Warner can’t rule out $50m rebel contract

Test opener David Warner says he would be foolish to completely rule out a big-money contract with a rebel cricket league.

A Fairfax Media report last month claimed both Warner and Australian skipper Michael Clarke are being targeted with $50 million contracts to take part in a global Twenty20 tournament similar to Kerry Packer’s creation of World Series Cricket.

The rival competition is the brainchild of billionaire media mogul Subhash Chandra, who owns Indian conglomerate Essel Group, which was behind the now-defunct Indian Cricket League (ICL).

International reports in recent months suggest Chandra is also trying to set up a breakaway world governing body for the sport outside the jurisdiction of the International Cricket Council (ICC).

On Monday, Warner reiterated his comments to ESPN last week that it would be dishonest to say he would never consider such attractive figures.

“I don’t like pointing things at people, but take for instance the NRL or NFL or NBA,” he told Sky Sports Radio on Monday.

“If someone puts out a couple of extra thousand dollars in the pay well those people nine times out of 10 they do take that.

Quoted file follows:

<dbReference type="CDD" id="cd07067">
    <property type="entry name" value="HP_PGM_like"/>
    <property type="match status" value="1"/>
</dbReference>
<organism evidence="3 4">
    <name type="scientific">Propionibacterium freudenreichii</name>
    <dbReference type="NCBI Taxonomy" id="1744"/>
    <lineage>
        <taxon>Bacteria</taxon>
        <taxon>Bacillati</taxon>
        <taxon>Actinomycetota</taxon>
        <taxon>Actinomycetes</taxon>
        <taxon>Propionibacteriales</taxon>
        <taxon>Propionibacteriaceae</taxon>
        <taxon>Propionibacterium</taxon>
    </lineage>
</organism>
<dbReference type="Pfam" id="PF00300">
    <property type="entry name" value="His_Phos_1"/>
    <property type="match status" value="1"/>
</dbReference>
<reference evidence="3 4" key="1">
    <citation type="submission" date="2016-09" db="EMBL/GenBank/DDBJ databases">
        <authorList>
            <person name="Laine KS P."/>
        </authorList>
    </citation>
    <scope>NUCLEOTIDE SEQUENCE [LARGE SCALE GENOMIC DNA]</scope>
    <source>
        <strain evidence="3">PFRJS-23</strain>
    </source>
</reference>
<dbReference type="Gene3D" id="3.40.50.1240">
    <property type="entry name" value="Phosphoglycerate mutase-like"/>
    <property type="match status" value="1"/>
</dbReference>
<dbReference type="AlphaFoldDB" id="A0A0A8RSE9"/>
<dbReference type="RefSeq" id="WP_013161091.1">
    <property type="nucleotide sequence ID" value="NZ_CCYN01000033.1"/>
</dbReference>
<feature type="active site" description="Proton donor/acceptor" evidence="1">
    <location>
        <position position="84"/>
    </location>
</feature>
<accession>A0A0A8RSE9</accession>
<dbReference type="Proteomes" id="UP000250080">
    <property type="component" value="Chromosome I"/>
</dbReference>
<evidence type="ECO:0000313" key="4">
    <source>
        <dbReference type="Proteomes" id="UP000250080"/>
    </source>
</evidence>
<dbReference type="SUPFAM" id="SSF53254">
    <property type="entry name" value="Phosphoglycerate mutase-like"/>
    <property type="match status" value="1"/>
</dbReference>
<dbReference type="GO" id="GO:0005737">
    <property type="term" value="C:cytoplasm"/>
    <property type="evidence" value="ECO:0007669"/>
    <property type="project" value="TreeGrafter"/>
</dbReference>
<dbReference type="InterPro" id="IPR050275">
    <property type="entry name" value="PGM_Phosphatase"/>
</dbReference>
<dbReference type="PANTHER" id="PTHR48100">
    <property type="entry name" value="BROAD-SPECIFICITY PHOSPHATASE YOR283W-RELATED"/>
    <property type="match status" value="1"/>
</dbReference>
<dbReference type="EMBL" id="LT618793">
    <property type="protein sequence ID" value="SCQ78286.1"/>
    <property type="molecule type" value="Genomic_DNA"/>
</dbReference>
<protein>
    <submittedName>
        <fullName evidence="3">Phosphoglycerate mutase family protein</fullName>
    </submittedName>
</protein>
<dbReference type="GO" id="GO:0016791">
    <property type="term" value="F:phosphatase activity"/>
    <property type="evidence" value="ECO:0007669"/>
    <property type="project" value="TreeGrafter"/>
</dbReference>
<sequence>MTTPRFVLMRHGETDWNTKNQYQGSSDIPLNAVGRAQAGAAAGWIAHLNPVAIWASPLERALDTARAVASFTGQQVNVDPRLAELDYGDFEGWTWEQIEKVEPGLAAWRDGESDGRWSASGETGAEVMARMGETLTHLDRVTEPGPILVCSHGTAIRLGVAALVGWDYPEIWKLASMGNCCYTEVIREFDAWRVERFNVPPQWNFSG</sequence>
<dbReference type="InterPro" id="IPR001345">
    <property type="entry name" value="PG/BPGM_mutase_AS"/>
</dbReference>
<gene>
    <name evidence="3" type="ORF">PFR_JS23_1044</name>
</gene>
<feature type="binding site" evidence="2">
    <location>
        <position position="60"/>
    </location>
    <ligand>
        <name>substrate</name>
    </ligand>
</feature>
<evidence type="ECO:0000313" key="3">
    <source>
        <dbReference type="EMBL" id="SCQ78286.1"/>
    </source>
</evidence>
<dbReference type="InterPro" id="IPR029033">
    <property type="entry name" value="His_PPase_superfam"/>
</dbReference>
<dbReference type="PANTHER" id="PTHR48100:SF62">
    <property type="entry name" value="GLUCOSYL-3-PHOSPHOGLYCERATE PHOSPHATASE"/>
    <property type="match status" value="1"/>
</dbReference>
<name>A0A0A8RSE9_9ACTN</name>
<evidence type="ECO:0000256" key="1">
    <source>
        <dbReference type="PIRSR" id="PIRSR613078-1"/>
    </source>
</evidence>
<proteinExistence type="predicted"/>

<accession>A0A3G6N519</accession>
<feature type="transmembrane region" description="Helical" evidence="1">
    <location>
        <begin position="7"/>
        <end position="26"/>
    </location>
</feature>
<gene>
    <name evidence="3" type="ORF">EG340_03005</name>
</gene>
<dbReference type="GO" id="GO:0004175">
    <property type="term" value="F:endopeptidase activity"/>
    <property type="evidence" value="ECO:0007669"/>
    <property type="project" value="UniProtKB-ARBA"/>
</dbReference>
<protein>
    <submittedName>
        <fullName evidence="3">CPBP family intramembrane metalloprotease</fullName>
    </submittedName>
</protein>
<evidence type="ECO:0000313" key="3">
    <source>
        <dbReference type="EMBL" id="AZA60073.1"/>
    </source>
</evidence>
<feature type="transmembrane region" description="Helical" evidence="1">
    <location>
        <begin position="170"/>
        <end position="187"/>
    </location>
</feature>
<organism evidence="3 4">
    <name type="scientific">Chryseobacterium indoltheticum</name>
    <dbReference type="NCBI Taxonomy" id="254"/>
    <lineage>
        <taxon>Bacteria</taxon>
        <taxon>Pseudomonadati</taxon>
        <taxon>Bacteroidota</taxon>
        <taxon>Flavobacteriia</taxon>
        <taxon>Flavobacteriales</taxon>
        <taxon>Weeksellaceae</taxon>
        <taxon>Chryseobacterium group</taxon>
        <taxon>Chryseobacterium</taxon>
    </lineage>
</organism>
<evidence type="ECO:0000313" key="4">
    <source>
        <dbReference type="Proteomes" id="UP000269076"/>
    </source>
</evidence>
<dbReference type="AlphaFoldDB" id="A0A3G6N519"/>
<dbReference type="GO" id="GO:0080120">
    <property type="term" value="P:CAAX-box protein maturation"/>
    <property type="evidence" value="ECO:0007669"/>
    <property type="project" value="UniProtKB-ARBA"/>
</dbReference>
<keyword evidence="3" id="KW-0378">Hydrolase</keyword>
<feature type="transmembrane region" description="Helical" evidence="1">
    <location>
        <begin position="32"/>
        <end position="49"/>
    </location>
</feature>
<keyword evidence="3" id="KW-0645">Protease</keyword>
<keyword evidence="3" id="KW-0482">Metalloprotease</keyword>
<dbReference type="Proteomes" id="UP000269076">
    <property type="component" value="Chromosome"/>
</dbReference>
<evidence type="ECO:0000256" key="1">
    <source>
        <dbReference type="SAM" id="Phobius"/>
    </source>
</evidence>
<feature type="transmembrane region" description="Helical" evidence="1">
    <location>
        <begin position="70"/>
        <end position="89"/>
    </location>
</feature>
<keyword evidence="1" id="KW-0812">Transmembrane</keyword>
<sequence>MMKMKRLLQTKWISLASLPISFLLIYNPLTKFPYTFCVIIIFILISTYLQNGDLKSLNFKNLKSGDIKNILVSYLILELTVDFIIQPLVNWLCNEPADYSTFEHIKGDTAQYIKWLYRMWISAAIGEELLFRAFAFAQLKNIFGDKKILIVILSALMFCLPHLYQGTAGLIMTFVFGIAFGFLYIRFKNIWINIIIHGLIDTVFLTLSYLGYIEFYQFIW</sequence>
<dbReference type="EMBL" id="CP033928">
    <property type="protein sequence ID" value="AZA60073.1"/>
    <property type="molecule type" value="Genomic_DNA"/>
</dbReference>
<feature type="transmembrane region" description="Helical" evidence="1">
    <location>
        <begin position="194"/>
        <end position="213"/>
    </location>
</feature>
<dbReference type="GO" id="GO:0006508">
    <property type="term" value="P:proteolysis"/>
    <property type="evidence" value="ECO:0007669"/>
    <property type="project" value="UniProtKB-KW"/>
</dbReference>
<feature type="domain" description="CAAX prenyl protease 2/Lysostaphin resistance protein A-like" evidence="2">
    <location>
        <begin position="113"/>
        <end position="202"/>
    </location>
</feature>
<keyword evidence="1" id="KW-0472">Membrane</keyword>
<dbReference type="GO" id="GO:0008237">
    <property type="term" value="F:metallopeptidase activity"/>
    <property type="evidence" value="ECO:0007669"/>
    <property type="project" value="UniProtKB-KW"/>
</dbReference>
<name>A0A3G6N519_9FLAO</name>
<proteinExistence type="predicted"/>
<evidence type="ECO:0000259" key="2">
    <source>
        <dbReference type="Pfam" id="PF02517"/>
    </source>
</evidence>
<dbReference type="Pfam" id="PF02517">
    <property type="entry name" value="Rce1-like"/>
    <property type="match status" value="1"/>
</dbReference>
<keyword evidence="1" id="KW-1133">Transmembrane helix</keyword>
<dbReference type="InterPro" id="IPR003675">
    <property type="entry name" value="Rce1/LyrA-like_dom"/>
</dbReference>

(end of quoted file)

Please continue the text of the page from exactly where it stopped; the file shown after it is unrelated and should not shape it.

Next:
“It’s about being honest. You can’t rule it out.

“You can’t say no, because at the end of the day we’re all there, we love playing the sport we do but we also love getting paid for what we do.

“So if I say `No, I wouldn’t take it’, then all of a sudden I do, it looks stupid on your part.

“So I’m just about being honest and saying it’s not out of the question.

“I would certainly have a think about it.”

Cricket Australia, which dismissed the Fairfax report as “highly speculative”, has recently offered some of its more high-profile players longer-term contracts in an apparent effort to keep raiders away.

CA chairman Wally Edwards said the reported $50 million figure over 10 years, which equates to $5 million per year, was not much higher than the current earnings of Australia’s top players – believed to be around $4 million annually.

Warner suggested those most susceptible to such lucrative offers would be countries outside the big three of Australia, England and India who don’t get paid as much.

“You have three or four teams where the average wage is going to be fantastic, and some other teams are going to be not as fortunate,” he said.

“And those sums, if you’re putting them out there, it’s a no-brainer for some of those teams.

“At the end of the day people have to survive in this world, and it’s either work and be paid for what you love doing, or work and be paid for something you don’t like doing.

“There’s options there.”

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